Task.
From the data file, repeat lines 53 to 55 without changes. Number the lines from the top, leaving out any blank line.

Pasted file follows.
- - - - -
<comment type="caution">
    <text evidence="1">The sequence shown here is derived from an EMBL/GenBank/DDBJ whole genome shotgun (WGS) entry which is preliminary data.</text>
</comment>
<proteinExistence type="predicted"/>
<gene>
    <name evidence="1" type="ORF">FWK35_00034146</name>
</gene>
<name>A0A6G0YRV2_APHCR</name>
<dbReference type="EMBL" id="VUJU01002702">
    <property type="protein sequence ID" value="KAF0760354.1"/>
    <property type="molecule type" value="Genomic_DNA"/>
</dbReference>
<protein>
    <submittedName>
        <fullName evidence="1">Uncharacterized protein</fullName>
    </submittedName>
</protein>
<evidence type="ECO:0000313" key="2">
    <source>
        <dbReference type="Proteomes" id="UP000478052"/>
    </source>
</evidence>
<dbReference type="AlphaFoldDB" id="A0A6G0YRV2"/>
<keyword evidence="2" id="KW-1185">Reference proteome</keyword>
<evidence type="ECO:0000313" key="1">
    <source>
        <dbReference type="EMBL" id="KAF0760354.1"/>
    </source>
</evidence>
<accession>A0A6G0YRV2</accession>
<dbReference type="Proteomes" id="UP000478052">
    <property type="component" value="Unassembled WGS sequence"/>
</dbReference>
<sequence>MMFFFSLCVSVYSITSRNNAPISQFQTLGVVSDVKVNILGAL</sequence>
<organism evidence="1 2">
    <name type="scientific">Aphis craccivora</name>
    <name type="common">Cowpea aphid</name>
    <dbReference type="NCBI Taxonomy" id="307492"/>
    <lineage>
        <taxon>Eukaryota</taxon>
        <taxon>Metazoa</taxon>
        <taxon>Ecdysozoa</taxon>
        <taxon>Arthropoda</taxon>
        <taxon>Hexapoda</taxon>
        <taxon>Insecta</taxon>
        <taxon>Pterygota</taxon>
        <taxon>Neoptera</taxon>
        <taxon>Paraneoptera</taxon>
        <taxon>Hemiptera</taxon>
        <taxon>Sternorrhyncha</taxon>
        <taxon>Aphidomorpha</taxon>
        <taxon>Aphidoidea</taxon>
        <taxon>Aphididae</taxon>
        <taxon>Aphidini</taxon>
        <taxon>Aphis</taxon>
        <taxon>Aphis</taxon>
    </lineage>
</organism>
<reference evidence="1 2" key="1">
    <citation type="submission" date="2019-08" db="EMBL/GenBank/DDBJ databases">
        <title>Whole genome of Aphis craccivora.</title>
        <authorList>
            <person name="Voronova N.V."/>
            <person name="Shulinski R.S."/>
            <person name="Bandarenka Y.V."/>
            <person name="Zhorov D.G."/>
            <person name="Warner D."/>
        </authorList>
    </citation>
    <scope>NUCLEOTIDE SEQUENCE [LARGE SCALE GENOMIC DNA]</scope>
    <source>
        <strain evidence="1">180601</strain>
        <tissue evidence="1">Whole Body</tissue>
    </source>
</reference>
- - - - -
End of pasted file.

        <taxon>Aphididae</taxon>
        <taxon>Aphidini</taxon>
        <taxon>Aphis</taxon>